Oh my gosh!!! (found the rural nursing forum) - page 2

I JUST found this forum! (Got to get away from the "Off Topic" forum more often!!!!) I'll be posting here more often. (Be afraid. Be very afraid.) Just for the books. I work for probably... Read More

  1. by   ceecel.dee
    We are a Critical Care Access Hospital too.
    Census usually around 12-13, 120 deliveries/year, 3 bed ICU, great general surgeon, busy ER.
    You gotta love a small community hospital, where absolutely anything can walk in the door at any minute and you are personally responsible to respond appropriately, and no two days are ever the same!
    I'd never go back to something more specialized! I'd be bored!
  2. by   Ted
    Originally posted by renerian
    What are you coming to Columbus for Ted? A conference or something?

    renerian
    Yep!

    Check your PM!
  3. by   Spidey's mom
    Hi Ted and everyone else. I work in a similar situation. 15 acute beds. One delivery room but there are four other beds available just in case. ER. Outpatient surgery. LTC. We used to have a "Special Care Unit" - sort of a step below true ICU . .those kinds of patients we'd ship out. But now the SCU is OP and those patients come out on the floor - we moved the cardiac monitors. The RN's do all these areas.

    My question for rural nurses is how do you feel about knowing a little bit about alot of areas? I started out thinking that this was great as I'd never get bored. I've been told that THIS IS rural nursing but I'm starting to think about getting more specialized training in ER. I've put in one NG tube in five years. Involved in fewer than 10 codes. Most of the nursing I do in the acute side is pushing pills to elderly COPD patients. I find that I AM a bit bored. There are OB deliveries . .maybe 4-5 a month. The fact that we do so few scares me. Do you feel like you get a little rusty if you don't do stuff all the time?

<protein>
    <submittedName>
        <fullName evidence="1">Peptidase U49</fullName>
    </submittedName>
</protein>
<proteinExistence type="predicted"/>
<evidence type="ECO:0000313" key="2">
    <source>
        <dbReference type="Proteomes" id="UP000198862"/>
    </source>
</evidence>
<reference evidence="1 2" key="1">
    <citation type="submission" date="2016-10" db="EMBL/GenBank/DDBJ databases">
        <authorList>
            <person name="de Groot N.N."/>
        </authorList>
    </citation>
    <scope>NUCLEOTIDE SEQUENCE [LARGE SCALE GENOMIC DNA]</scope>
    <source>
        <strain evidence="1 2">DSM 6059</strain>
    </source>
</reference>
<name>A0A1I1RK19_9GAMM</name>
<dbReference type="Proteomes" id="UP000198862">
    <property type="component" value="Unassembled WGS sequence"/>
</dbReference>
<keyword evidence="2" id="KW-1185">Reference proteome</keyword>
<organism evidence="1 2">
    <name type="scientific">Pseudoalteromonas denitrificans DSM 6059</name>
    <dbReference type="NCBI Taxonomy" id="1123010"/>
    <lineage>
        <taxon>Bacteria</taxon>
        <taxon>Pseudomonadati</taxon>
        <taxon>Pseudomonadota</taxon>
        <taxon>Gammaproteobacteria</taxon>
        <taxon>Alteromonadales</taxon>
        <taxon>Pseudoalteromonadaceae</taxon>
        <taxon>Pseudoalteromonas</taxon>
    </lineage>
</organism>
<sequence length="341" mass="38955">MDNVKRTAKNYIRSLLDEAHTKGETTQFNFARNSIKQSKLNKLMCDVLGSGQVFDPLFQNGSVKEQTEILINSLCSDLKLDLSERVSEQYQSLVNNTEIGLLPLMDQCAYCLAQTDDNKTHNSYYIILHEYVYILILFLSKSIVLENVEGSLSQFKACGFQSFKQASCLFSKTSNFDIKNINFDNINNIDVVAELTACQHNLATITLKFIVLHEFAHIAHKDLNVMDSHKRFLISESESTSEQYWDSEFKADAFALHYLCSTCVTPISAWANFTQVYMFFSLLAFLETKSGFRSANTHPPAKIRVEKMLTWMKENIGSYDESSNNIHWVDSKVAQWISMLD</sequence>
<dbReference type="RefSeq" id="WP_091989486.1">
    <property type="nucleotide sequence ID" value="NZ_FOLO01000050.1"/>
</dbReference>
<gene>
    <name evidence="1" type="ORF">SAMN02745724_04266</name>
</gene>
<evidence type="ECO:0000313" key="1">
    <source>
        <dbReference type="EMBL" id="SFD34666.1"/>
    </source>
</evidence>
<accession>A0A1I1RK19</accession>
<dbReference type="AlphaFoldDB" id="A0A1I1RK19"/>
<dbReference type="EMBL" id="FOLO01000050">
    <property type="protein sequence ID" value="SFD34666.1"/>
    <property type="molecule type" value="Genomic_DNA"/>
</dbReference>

I would hate to do OB and only OB. I do like the variety. Just want to feel more comfortable that I know what the heck I'm doing. Just started in the ER . . .maybe that's why I'm questioning my abilities.

    Anyhooo . . .any thoughts? Is this really rural nursing and I just have to live with it?

    Thanks.

    steph
  4. by   atownsendrn
    Stevielynn - work in the ER for a while. I love it. I can't imagine going back to a huge teaching hospital. And the ER probably sees alot of stuff that transfers out - so you never seen it on the floor. And you have to keep your skills up. Because you will be the one that is called for hard sticks, or hard NGT placements, etc.

    Ted - we haven't had to use any "swing" beds in a while. At one time we had three pt in swing beds and administration went crazy. We do get close to the magic "15" sometimes. And administration gets crazy then. We (the ER) usually starts hearing about it when the numbers hit 12-13. And we just start reminding the MD's that the admission needs to be an observation admission. Usually doesn't end up being a big deal. The one time that I recall hitting "15" administration starting calling MD offices and telling them that their patients were going to have to be transferred to our "mother hospital" It was amazing how fast some of the patients got discharged. I think that crisis lasted about 3 hours.
  5. by   kmlunar
    I also work in a rural hospital. I think we have less than 60 beds. We are considered to be Frontier Medicine!Our nearest hospital is 100 miles away. We have to transfer all major cardiacs(120-150 miles), major trauma(120)! It definately keeps us on our toes! All OB crisises have to go to Denver or Salt Lake 250-300miles. We are on Interstate 80 and the weather does not always co-operate. We also have major staffing problems because of our location and the pay scale! I must say that it is a great place to learn alot in a short time span and I am really glad for the expierience I am getting!
  6. by   CraigB-RN
    "Haven't had to use Swing Beds?" I guess I don't understand that philosophy. I'm the DON at a CAH and I"d just as soon have Swing beds as acute. As long as they are true swing beds, not just acute patients who have been there longer than 3 midnights. Reimbursments are close to the same as Acute and the cost's should be lower. It all comes out on the cost report at the end of the year.